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Forrest Gump’s Lessons on Getting Out of Debt


Note from David: The following post comes to us from blogging friend of mine Ben Edwards of Money Smart Life. Ben has recently published the book Debt Heroes featuring 21 inspirational stories from people who have gotten out of debt – including me. His book is free through tomorrow.

Debt Heroes

Forrest Gump was a runaway smash hit in 1994. Against the odds, below-average Forrest manages to be involved, and sometimes have an important role, in significant historical events. This feel-good movie won the Academy Award for Best Picture and nabbed Tom Hanks the Academy Award for Best Actor.

Forrest’s story of perseverance and eternal optimism can teach us all a lesson or two, especially those of us who are struggling with debt. If you thought Forrest Gump was just a fun little movie, consider what you can learn from it:

1. Things often don’t work out as you plan, but control what you can.

The mantra for Forrest Gump is the simple little phrase, “My mama always said life is like a box of chocolates; you never know what you’re going to get.” This was certainly true for Forrest’s eventful life as well as for all of us.

You never know what you may get in life. Let’s be honest; there are many things in life that we can’t control, but what’s important to remember is that there are many things we CAN control.

Trying to pay down debt? Seize the things you can control. Call your credit card companies and ask them to lower your interest rate. Call your cable company and ask for a lower rate. Then apply the difference onto your debt repayment plan. Find a side gig or create your own business so you have more money to put on your debt.

2. Don’t believe what others say about you and your situation.

Forrest has below average intelligence, but he was able to accomplish many things including attending college on an athletic scholarship and saving several men’s lives when he is serving in Vietnam. If Forrest had believed what others had said about him and bought into their low expectations for him, he wouldn’t have accomplished these things.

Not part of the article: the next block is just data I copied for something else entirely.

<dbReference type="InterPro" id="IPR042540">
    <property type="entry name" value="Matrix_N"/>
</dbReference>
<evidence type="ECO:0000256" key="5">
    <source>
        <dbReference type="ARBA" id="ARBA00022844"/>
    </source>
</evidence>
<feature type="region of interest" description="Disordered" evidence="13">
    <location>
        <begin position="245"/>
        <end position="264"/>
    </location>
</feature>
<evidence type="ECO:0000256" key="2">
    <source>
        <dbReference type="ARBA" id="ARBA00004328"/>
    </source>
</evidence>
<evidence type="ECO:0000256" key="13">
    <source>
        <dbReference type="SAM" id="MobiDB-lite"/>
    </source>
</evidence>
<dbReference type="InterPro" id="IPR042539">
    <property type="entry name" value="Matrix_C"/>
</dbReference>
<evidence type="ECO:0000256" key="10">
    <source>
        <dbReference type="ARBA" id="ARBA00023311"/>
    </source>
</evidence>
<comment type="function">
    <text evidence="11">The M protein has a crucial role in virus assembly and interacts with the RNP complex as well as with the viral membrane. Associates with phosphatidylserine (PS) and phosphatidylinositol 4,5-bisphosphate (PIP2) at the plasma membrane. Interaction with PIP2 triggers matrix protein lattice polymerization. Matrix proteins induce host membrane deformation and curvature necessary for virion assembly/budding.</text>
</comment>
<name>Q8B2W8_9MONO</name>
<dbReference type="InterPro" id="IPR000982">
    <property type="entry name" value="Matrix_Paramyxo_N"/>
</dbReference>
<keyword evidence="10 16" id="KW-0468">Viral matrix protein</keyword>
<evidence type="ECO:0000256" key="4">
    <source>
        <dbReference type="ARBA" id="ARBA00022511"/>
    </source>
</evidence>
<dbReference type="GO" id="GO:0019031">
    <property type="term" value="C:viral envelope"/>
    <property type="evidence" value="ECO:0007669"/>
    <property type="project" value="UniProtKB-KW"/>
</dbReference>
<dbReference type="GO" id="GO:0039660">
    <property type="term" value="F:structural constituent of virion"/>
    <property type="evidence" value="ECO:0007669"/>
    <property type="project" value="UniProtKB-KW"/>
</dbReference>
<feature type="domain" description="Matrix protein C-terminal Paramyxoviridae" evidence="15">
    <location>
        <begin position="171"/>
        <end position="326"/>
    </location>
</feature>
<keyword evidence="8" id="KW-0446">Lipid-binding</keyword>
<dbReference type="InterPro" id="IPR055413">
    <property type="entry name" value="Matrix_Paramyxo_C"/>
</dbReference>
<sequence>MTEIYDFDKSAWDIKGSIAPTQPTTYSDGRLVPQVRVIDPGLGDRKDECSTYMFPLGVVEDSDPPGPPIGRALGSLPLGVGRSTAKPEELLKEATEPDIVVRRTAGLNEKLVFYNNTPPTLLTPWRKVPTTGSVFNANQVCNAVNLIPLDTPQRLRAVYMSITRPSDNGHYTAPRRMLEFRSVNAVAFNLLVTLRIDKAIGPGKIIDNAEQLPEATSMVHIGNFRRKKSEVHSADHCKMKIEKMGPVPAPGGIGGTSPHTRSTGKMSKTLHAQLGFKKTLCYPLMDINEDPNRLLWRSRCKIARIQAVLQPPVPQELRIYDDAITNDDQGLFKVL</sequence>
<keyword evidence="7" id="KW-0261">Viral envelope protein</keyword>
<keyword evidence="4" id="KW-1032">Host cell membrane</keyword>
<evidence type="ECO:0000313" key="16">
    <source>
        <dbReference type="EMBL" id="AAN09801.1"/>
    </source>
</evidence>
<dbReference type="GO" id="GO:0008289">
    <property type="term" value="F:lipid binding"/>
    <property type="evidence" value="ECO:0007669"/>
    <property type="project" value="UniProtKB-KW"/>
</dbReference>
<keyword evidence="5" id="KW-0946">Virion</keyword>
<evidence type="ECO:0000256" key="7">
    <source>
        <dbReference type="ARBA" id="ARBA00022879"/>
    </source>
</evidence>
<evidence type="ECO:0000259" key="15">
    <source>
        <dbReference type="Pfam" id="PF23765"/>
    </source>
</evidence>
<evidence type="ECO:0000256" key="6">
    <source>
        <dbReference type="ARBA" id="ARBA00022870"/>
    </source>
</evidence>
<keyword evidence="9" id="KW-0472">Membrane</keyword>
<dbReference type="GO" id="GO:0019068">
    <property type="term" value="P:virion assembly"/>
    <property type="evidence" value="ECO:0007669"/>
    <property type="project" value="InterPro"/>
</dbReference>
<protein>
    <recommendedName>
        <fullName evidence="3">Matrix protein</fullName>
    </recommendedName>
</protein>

If you’ve had financial troubles for some time, others may say (and even you might say) you’re just bad with your money. Maybe you have been bad with your money up to this point, but that doesn’t mean you can’t change your situation. You know what you can accomplish, and now is the perfect time to change your financial situation by curbing your spending, creating an emergency fund and beginning the process of getting out of debt.

3. Being angry and feeling sorry for yourself will only worsen your situation.

One of the men that Forrest saves in Vietnam is Sgt. Dan Taylor, who is angry about being saved because now he’s had to have his leg amputated. When Sgt. Taylor gives in to his anger, he abuses alcohol and has such an ugly personality that no one wants to be around him. Years later, his attitude changes, and his life improves dramatically.

If you’re in debt and feel like there’s no way out, it’s easy to become bitter and angry. However, those emotions will likely not improve your situation; in fact, they may make it worse. Wherever you are now financially, accept it. Then, with an attitude of hopefulness and optimism, begin to do what you need to pay down debt. Accept that it may be a long process, but know that you can do it. Keep reading the stories of how people – like David of Money Under 30 — have found ways to beat debt. Learn from the success of others.

Forrest Gump is a cute movie about a simple man who changed history multiple times. You, too, can change your own personal history, and in the process, your family tree, by becoming responsible with your money and getting rid of your debt one bill at a time.

For 21 profiles of people who changed their life by paying off a lot of debt check out the book Debt Heroes. The book gives you success stories for example and motivation on your journey to pay off debt.

Ben Edwards is a co-author of the Debt Heroes book and writes about money at Money Smart Life.

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Comments

  1. Dude, Gary Sinise’s character in Forrest Gump wasn’t a sergeant, he was an officer — a 2nd lieutenant, to be precise.

    Or, as Forrest would put it, “Youah still Loo-tenant Dan.”

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